A method of preprocessing lightning-measurement waveforms has been devised to reduce the bandwidth needed to transmit data for computing the locations of lightning strikes. The method is used in a system in which electric fields and electric-field derivatives induced by lightning are measured at remote stations and the measurement data are transmitted to a central station. At the central station, the location of each lightning strike is computed from the known positions of the stations, the speed of light, and the differences among times of arrival of common waveform features at the remote stations. Prior to the development of the present method, in order to achieve a required spatial resolution of tens of meters, it was necessary to transmit full measurement data from each remote station to the central station in real time at a bandwidth of 10 MHz.

Posted in: Briefs, Electronics & Computers, Data exchange, Weather and climate, Lightning, Test equipment and instrumentation
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Centralized Electronic Reporting of Material-Science Tasks

Expensive and time-consuming distribution of, and searches among, paper documents are no longer necessary.

The Materials Science Division (MSD) at Kennedy Space Center is developing a computer system to maintain a material-science data base coupled with a user-friendly interface on the World Wide Web. The system is designed to eliminate the need for time-consuming and expensive distribution of, and searches among, paper documents.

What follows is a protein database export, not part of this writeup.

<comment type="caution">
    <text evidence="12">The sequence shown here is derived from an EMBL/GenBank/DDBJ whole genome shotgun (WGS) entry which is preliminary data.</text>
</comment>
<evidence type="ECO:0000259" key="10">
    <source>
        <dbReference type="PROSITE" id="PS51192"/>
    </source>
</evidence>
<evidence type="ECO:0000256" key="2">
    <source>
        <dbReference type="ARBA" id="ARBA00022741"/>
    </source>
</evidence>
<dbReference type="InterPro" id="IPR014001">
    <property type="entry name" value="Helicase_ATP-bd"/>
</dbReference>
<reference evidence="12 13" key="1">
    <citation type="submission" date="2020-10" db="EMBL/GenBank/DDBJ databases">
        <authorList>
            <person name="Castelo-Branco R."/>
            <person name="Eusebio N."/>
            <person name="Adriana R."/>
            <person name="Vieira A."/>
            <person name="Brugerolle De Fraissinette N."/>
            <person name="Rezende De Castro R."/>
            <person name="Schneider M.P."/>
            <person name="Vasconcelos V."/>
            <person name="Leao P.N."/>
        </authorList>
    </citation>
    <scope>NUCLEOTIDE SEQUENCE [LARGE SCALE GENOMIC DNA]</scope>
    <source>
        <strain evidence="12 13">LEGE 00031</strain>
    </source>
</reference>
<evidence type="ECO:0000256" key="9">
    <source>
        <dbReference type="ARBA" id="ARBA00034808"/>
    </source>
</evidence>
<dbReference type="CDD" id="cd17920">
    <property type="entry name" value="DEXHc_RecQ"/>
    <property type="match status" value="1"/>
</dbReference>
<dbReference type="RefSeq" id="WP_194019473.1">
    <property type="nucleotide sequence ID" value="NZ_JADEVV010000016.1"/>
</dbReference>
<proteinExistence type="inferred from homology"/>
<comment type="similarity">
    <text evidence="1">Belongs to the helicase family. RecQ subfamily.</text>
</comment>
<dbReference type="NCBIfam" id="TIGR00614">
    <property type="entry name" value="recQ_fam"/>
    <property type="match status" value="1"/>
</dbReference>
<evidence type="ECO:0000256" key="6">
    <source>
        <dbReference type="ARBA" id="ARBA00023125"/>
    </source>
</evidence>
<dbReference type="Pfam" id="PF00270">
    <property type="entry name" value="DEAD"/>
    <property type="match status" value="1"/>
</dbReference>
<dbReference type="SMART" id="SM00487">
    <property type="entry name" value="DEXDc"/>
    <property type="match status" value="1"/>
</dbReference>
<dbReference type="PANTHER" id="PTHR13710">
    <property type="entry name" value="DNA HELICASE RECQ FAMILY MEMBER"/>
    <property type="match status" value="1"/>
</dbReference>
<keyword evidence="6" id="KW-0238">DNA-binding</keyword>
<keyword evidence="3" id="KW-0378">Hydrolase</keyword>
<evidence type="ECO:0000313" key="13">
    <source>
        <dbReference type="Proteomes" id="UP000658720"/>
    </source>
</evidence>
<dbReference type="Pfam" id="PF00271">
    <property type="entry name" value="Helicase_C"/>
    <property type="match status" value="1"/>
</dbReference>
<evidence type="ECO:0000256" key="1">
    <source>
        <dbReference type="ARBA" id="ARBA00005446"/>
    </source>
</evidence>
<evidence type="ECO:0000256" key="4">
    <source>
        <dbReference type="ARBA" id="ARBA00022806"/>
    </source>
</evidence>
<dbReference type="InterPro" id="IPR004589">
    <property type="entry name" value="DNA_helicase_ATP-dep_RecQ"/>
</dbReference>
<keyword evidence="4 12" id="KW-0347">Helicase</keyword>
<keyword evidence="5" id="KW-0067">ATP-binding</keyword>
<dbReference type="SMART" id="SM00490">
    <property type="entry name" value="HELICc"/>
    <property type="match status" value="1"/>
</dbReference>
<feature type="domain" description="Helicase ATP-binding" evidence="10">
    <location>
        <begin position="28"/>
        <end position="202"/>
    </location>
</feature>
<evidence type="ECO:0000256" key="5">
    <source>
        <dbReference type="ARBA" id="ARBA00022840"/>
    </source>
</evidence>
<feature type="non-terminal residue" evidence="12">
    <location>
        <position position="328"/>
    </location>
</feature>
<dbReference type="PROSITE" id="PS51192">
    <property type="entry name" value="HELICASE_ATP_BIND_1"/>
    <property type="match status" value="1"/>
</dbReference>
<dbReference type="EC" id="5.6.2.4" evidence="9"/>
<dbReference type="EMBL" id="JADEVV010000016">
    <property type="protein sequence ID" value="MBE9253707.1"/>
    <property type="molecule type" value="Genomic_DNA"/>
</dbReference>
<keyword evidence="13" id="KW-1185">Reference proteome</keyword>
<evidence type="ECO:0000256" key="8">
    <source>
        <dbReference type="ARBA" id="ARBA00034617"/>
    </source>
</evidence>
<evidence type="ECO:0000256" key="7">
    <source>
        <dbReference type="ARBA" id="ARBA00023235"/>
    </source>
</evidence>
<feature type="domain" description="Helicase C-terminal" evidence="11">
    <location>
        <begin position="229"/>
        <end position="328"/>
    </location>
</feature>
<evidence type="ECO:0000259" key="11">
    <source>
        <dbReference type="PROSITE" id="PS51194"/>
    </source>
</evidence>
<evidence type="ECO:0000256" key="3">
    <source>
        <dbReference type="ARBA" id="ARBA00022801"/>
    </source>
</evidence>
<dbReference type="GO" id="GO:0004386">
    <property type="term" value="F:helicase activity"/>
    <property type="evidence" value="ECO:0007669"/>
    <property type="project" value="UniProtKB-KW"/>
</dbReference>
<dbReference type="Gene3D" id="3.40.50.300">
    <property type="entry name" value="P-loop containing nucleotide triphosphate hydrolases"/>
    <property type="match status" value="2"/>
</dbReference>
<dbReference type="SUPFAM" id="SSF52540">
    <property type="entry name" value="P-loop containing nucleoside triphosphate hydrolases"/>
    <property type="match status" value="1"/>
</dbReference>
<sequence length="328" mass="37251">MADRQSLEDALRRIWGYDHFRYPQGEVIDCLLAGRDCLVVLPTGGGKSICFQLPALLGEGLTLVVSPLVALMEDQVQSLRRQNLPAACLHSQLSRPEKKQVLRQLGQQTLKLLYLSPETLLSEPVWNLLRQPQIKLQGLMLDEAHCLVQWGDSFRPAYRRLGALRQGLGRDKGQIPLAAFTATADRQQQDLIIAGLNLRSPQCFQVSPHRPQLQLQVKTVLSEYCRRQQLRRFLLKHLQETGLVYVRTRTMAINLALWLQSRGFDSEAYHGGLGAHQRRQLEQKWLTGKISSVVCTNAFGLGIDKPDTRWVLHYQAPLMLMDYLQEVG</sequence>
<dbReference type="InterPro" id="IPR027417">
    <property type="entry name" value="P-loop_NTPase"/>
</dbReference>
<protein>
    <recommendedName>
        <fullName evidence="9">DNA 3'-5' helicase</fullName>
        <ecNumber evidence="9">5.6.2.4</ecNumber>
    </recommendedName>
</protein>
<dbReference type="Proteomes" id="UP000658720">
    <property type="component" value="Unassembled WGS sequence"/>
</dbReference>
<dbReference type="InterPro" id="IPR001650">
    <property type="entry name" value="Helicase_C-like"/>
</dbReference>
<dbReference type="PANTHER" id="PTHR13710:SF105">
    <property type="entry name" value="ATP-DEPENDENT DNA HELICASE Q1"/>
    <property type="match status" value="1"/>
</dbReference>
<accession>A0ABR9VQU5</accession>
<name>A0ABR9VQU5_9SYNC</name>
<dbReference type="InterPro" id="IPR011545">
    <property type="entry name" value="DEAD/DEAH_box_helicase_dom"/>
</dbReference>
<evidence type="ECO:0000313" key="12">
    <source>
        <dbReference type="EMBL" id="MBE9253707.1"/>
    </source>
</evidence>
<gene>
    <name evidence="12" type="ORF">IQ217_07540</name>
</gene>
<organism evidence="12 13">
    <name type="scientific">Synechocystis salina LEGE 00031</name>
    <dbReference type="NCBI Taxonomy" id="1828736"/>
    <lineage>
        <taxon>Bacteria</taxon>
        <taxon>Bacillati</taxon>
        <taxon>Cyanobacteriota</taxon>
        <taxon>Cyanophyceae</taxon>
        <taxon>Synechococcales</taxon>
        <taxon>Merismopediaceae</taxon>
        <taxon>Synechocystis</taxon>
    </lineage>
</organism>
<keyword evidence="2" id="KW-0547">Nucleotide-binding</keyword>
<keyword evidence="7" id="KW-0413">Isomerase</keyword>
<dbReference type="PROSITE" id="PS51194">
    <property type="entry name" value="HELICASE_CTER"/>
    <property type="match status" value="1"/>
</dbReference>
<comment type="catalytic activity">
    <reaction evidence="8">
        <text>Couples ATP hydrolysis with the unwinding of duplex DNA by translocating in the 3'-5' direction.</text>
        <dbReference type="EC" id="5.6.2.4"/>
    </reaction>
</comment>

Posted in: Briefs, Electronics & Computers, Internet, Human machine interface (HMI), Data management, Documentation, Materials properties
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Nonintrusive Flow-Measurement System

Flow is measured ultrasonically, from outside the pipe.

A nonintrusive flow-measurement system based on ultrasonics has been developed to replace a system based on turbine flowmeters. A turbine flowmeter must be mounted in line with a pipe; this raises the possibility of leakage at the flowmeter/pipe joints, and the flowmeter unavoidably perturbs the flow. Moreover, a turbine flowmeter is vulnerable to mechanical malfunction and can be vulnerable to corrosion or clogging, depending on the nature of the fluid. In contrast, the ultrasonic flow-measurement system does not contain any rotating or sliding mechanisms that could fail, and does not involve any penetration of the pipe, so that the flow is not perturbed and there is no risk of leakage, clogging, or corrosion.

Posted in: Briefs, Mechanical Components, Mechanics, Computational fluid dynamics, Measurements, Product development, Acoustics, Reliability
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Composite-Material Heat Sink for Printed-Circuit Boards

This is a lightweight alternative to an aluminum heat sink.

A laminated composite-material plate has been developed for use as a lightweight heat sink and mechanical support for rigid printed-circuit boards (PCBs) that hold surface-mounted electronic components. This composite-material plate is intended to replace a conventional aluminum heat-sink plate. The aluminum plate weighs 0.63 lb (0.29 kg), whereas the composite-material plate weighs only 0.36 lb (0.16 kg).

Posted in: Briefs, TSP, Materials, Integrated circuits, Composite materials